10 May 2016
The two human rights institutions, North and South, have a mandate created by the Good Friday/ Belfast Agreement to ensure strong and effective co-operation in the safeguarding of peace, respect and inclusion in communities across the island of Ireland.
The Commissions have been in ongoing discussions on the UK Government’s proposals to repeal the Human Rights Act 1998 and replace it with the ‘British Bill of Rights’.
At a joint presentation to the Joint Oireachtas Committee on the Good Friday Agreement held in June 2015 the Commissions stated that proposals to reduce decisions of the European Court of Human Rights to advisory opinions would have ramifications for the Good Friday/ Belfast Agreement and expressed concern that no formal consideration had yet been given to the implications of these proposals on the human rights protections contained in the Good Friday/ Belfast Agreement.
The Commissions stated that any legislative proposals should not undermine the commitments contained within the Agreement. A consultation document is expected to be issued shortly after the UK’s EU European referendum has taken place.
A recent meeting of the Commissions’ reaffirmed concerns regarding human rights protection and compliance, recognising that the Human Rights Act 1998 provides essential protection to everyone in the United Kingdom, enabling fundamental rights to be enforced in domestic courts.
This is recorded in the joint advice on equivalency of protections in the All- Ireland Charter of Rights. Any proposals for reform should strengthen and not reduce human rights protections. Furthermore, any proposals must also take full cognisance of the arrangements for devolution within the United Kingdom and the responsibilities taken by the two governments within the Good Friday/ Belfast Agreement as an international treaty lodged with the United Nations.
The Commissions also reaffirm subsequent agreements between the two governments and political parties in Northern Ireland alongside the outstanding commitment to create a Bill of Rights for Northern Ireland through Westminster legislation building on rights supplementary to those in the European Convention on Human Rights to reflect the particular circumstances of Northern Ireland.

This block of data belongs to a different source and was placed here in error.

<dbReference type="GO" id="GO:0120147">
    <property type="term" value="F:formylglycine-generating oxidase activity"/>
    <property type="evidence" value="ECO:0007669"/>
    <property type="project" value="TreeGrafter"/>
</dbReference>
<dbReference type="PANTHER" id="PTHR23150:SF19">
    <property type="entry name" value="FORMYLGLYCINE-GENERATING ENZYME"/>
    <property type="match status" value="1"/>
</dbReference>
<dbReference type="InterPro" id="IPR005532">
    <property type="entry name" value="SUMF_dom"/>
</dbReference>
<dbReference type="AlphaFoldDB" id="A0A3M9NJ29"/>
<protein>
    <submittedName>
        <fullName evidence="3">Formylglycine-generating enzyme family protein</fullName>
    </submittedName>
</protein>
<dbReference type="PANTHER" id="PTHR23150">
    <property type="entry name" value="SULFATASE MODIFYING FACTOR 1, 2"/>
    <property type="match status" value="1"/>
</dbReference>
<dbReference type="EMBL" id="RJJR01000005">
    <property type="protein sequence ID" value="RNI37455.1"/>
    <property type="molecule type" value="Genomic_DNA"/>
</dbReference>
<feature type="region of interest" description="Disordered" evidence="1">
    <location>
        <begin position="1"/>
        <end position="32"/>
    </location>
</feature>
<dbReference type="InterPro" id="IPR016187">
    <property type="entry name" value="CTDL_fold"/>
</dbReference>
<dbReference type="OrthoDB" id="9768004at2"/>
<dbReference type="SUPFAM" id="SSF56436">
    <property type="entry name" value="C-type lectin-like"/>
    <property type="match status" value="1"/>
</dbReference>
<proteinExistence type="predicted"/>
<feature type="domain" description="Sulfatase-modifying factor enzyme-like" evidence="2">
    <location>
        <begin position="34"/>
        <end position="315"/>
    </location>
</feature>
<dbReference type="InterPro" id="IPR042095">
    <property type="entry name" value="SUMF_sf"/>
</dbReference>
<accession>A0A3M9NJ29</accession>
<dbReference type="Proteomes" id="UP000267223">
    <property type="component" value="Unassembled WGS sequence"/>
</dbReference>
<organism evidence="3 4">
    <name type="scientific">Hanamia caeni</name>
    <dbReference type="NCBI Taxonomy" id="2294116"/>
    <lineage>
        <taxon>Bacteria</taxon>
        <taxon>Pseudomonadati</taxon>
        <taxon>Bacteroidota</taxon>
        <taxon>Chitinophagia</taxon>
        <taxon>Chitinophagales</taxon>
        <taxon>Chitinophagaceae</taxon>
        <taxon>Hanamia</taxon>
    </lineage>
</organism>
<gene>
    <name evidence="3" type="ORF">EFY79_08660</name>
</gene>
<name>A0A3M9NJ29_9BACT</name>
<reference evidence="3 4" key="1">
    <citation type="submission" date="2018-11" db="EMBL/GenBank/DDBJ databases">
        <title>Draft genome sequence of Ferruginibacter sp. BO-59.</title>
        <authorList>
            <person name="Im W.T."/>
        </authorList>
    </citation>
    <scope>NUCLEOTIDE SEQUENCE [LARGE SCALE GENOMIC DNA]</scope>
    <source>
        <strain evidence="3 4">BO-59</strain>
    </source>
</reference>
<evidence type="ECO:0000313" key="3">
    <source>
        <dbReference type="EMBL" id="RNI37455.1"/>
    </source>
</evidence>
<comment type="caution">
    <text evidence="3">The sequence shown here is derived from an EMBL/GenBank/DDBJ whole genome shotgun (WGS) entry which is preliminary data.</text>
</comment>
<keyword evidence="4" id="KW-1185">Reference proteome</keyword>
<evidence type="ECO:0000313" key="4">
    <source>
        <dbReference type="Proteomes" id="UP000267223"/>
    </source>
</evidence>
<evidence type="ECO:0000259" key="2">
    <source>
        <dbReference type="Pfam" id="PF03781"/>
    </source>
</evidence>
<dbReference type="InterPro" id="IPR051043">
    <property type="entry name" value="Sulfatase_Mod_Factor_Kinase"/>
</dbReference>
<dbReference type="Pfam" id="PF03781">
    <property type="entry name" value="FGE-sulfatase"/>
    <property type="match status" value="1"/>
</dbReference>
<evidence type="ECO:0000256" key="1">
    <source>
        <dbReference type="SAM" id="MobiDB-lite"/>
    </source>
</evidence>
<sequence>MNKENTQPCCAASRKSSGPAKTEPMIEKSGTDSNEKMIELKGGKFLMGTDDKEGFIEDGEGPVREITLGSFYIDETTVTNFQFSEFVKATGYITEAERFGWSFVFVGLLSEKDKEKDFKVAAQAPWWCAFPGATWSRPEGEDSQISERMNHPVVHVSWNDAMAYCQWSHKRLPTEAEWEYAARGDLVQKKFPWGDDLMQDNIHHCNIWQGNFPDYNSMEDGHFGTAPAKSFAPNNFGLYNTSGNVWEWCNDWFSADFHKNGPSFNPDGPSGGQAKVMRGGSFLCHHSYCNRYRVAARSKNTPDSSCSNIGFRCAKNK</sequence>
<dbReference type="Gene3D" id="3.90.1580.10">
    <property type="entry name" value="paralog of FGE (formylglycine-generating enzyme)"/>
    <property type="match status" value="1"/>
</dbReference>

The Commissions will continue to work together on this issue and many others in order to effectively fulfil their respective statutory obligations to protect and promote human rights across the island.
For further information please contact Claire Martin on 02890 243987 or at Claire.Martin@Nihrc.org
Notes to Editors
- On June 18, the three national human rights institutions in the UK, the Northern Ireland Human Rights Commission; the Scottish Human Rights Commission, and the Equality and Human Rights Commission in Great Britain issued a joint statement to the UN Human Rights Committee of the International Covenant on Civil and Political Rights.
- The letter set out the value of the Human Rights Act as ‘providing essential protection to everyone in the United Kingdom enabling fundamental rights to be enforced in domestic court’. The Human Rights Association reflects and is embedded in the constitutional arrangements for the UK. In particular, it maintains parliamentary sovereignty, a primary role for domestic courts in the interpretation of the ECHR and is central to arrangements for devolution in Northern Ireland, Wales and Scotland.The letter is available at this link: http://www.nihrc.org/uploads/publications/NHRI_Joint_Letter.pdf
- In Ireland, the European Convention on Human Rights is given effect through the European Convention of Human Rights Act of 2003.
- The Good Friday Agreement (or ‘Belfast Agreement’ or ‘British-Irish Agreement’ or ‘Northern Ireland Peace Agreement’) was agreed in Belfast on Good Friday, 10 April 1998. It consisted of two inter-related documents:
- 1.Multi-party Agreement by most of the political parties in Northern Ireland.
- 2.British-Irish Agreement, an international agreement between Ireland and the UK - the legal element of the Good Friday Agreement, where the two Governments affirmed their commitment to support/implement the provisions of the Multi-Party Agreement.
- Under ‘Rights, Safeguards and Equality of Opportunity’, a requirement was placed on the Irish Government to ‘establish a Human Rights Commission with a mandate and remit equivalent to that within Northern Ireland’.
- Section 8(i) of the Human Rights Commission Act 2000 gave the former IHRC the power to participate in the Joint Committee. This function was reaffirmed in s.10(2)(q) of the Irish Human Rights and Equality Commission Act 2014.
- This section also established the Joint Committee of representatives of the two Human Rights Commissions, North and South.
10 May 2016